The plot thickens when it comes to the who-can-you-trust twists-and-turns of the characters. There’s the evangelical Christian mother of the teen mom, who trusts no one but Jesus and nothing but the rapture, and wants total custody of the baby. She certainly has no faith when it comes to her own daughter. A pastor who is the Christian mom’s counselor and spokesperson, a smooth talker with lots of psychological and religious gotcha phrases. The CPS worker’s supervisor — I wanted to Boo! him. He was that good in his role — who has his own reasons for supporting the mom. The CPS worker’s ex-client cameo, who seems to have made it successfully through the perils of group home and drug rehabilitation. The CPS worker's complex, hang-on-a-thread somewhat dangerous but experienced — “um!” is a game? or the coming-together of years of knowledge and sacrifice expressing itself in a meaningful way? And of course, the angry and challenging teen mom and her tender boyfriend, father of the baby.
It is more than a handful of challenging circumstances and drama. At first glance, one might wonder if it’s just too much to endure in one night of theatre. I was so pleasantly surprised. actually floored! and impressed! Brought to tears! By revelations held within each character and this complex plot. Each has depth and so much more-than-meets-the eye in Act 1. And yes, there’s humor.
Most importantly there are surprises that lift us out of our own belief systems and make us feel better about ourselves, people in general, and the world at large.
Don’t miss the chance to see this play. The offerings are important and heartfelt.
Only five performances left.
Curtain: 7:30 (Except for Sunday matinee at 2pm.)
Call 937-4477 for tix.
For more info, go to
by Mark Scaramella
Mission Creep — the gradual broadening of the original objectives of a mission or organization. (Miriam-Webster)
Motion Creep — The gradual blathering into nothingness of the simplest proposal by the Mendocino County Board of Supervisors. (Mark Scaramella)
At present, Mendo maintains an Excel spreadsheet of the pesticides, herbicides and insecticides deployed by Mendocino County “Agriculture” — aka (primarily) the wine industry — to produce the maximum amount of high-priced booze for the least cost. But the spreadsheet is typically two years behind. If you want a copy of the list of poisons applied, when and where and how much, you have to formally ask the County’s Ag Department via a Public Records Act request. (Apparently you can’t just ask for it, you have ask in the form of a Public Records Act request.) The Ag Department then peeks into their semi-secret spreadsheet and prints out what they decide is responsive to your request. If it’s not responsive, you have to try again by revising your Public Records Act Request.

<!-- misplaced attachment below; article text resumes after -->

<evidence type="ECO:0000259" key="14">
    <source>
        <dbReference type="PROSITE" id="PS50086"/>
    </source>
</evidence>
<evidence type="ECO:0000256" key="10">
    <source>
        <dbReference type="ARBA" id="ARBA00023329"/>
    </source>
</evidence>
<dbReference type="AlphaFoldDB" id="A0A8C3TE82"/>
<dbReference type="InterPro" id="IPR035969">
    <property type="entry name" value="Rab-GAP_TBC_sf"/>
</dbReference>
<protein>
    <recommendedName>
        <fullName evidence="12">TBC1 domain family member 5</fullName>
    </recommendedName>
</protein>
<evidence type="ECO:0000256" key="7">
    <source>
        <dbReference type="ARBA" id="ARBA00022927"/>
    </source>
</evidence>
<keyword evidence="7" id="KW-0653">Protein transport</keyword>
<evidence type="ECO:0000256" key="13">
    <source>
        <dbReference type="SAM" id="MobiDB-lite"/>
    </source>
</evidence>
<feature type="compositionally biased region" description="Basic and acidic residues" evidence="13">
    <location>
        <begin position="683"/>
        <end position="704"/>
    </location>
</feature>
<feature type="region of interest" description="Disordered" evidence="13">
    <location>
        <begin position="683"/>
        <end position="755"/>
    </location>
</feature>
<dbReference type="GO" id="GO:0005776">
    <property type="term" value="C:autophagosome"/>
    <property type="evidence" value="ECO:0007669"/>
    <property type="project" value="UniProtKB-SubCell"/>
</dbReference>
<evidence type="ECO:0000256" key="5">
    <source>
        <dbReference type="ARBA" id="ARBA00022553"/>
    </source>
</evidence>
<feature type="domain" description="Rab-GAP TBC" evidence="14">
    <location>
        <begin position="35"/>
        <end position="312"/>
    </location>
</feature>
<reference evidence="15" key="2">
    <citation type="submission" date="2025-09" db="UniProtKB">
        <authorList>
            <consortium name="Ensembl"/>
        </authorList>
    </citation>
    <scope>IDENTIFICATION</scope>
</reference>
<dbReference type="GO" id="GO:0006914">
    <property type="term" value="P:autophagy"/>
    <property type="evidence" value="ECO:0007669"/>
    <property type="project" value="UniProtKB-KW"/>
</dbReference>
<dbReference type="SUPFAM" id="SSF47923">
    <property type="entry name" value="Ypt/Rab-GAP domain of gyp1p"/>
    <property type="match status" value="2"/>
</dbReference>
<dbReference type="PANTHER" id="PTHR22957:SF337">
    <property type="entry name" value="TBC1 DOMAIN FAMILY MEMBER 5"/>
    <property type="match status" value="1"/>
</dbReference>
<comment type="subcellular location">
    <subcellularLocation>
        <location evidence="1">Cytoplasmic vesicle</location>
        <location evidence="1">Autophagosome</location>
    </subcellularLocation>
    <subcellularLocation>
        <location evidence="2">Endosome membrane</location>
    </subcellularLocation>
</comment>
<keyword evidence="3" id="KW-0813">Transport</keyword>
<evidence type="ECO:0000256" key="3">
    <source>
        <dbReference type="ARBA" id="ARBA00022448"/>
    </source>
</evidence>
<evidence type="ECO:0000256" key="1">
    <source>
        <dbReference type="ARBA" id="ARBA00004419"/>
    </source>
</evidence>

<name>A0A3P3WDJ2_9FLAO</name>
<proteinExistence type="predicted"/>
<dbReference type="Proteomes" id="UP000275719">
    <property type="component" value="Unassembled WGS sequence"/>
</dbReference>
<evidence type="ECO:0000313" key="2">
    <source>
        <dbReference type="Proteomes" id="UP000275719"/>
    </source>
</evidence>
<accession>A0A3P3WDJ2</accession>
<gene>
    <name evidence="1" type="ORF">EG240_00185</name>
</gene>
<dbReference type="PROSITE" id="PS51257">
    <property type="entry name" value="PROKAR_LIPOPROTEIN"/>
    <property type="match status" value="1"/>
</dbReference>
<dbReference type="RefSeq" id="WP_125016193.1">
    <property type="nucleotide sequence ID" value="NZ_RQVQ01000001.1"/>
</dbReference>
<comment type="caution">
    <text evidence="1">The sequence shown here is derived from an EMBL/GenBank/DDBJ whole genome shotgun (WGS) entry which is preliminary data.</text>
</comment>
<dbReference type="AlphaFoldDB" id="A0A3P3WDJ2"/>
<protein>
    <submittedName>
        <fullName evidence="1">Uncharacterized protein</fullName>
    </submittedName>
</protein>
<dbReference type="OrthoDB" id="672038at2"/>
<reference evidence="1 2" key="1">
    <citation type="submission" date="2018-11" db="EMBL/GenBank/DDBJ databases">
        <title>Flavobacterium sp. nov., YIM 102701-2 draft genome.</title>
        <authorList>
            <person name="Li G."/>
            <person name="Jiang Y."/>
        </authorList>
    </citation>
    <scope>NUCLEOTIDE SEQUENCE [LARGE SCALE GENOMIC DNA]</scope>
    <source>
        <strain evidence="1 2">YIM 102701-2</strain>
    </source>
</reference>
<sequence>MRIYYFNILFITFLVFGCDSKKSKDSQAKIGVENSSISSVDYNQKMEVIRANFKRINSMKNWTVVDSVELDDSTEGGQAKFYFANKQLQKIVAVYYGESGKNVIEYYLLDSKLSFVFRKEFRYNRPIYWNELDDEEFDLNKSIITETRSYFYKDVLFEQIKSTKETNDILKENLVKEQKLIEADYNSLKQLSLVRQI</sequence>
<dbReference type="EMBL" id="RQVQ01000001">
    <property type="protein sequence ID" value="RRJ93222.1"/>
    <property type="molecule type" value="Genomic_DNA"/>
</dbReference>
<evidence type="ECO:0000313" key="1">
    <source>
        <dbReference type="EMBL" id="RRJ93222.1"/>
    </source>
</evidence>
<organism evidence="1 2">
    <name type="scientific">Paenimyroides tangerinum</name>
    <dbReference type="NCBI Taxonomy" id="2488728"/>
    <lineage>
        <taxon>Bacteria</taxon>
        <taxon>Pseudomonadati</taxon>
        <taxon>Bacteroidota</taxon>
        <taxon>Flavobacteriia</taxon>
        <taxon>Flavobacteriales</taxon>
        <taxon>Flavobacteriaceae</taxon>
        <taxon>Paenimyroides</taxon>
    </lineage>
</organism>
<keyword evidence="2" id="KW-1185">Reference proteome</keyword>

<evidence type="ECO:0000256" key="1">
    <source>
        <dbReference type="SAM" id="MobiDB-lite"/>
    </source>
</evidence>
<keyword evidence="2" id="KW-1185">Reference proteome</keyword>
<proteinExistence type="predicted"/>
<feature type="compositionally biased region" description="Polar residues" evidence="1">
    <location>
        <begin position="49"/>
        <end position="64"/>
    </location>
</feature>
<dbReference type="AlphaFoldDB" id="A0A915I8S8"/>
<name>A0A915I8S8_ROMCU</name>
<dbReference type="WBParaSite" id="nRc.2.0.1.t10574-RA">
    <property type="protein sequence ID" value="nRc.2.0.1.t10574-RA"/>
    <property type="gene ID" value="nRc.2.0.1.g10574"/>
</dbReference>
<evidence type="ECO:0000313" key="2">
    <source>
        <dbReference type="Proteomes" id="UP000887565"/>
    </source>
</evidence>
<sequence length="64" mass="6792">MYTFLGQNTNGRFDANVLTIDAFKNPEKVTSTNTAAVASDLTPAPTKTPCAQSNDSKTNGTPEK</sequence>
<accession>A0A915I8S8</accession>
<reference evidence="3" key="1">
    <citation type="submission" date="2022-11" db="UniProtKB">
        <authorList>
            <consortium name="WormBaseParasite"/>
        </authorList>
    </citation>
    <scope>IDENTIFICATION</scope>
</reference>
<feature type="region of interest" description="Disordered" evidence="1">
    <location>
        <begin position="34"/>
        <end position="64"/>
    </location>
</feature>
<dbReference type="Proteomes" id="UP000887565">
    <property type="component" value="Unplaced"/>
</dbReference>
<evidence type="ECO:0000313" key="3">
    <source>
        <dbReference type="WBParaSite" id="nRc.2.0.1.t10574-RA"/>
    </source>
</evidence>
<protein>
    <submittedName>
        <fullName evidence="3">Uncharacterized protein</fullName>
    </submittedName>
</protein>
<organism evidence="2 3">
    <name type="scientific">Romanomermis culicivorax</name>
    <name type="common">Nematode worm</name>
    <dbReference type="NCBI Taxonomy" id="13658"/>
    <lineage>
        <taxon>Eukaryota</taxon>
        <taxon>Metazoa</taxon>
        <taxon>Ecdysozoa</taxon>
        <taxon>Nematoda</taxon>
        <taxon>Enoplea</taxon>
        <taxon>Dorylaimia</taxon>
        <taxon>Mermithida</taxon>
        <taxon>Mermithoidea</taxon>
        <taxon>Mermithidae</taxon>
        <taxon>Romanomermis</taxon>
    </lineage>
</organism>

Last Tuesday, Supervisor Ted Williams suggested that the County post the Excel spreadsheet (or the data in spreadsheet — basically just a list; there’s nothing “spreadsheety” about it, no calculations or analyses are done) on the County’s website.
“ITEM 6a) — Discussion and Possible Action Including Direction to Agriculture Department to Collect and Publish Pesticide Application Details, Including Chemical Agent, Quantity, and Assessor’s Parcel Number (Sponsor: Supervisor Williams). Recommended Action: Direct Agricultural Commissioner to collect pesticide application details, including chemical agent, quantity and assessor parcel number (APN); and publish via County website within fifteen days of receipt.”
Williams’ agenda item is also significant for being the first specific non-routine proposal placed on the Board’s agenda by a Supervisor in years!
The last time we recall an independent agenda item from a Supervisor was back in 2013 when Supervisor John Pinches proposed that the Board reconsider the water arrangements between Mendocino County and the Sonoma County water agency which owns most of Mendo’s water in Lake Mendocino (which is in turn is mostly diverted from the Eel River via the Potter Valley Project tunnel). A small fraction of the water not owned by Sonoma County is controlled and sold cheaply by Potter Valley wine growers to themselves and other Potter Valley wine growers. Pinches’ proposal — again, to simply re-examine the arrangement — couldn’t even get a second from his spine-free colleagues at the time, probably because the wine industry didn’t want anybody looking into or messing with their cheap water arrangements.
On Tuesday, Williams’ colleagues seemed surprised that a Supervisor would even suggest anything — so much so that the Supes and top officials drifted into their usual unscripted, knee-jerk, meandering, irrelevant — and sometimes very ironic — free association that under normal circumstances effectively shoves whatever proposal is at hand behind the back-burner and onto the floor behind the stove, never to be heard from again.
Supervisor Williams is a little harder to shove behind the stove than the average Mendo supervisor.
Williams first pointed out that having the chemical stats on-line would save having to respond to Public Records Requests, adding, “If hundreds of gallons of poisons are being used upstream from residents, they should have the right to know; they may want to consider water tests. … Sometimes residents expend money on tests when they’re not close, not directly downstream. So they need to know the location,” hence Williams’ inclusion of APN (Assessor’s Parcel Number) in the agenda item.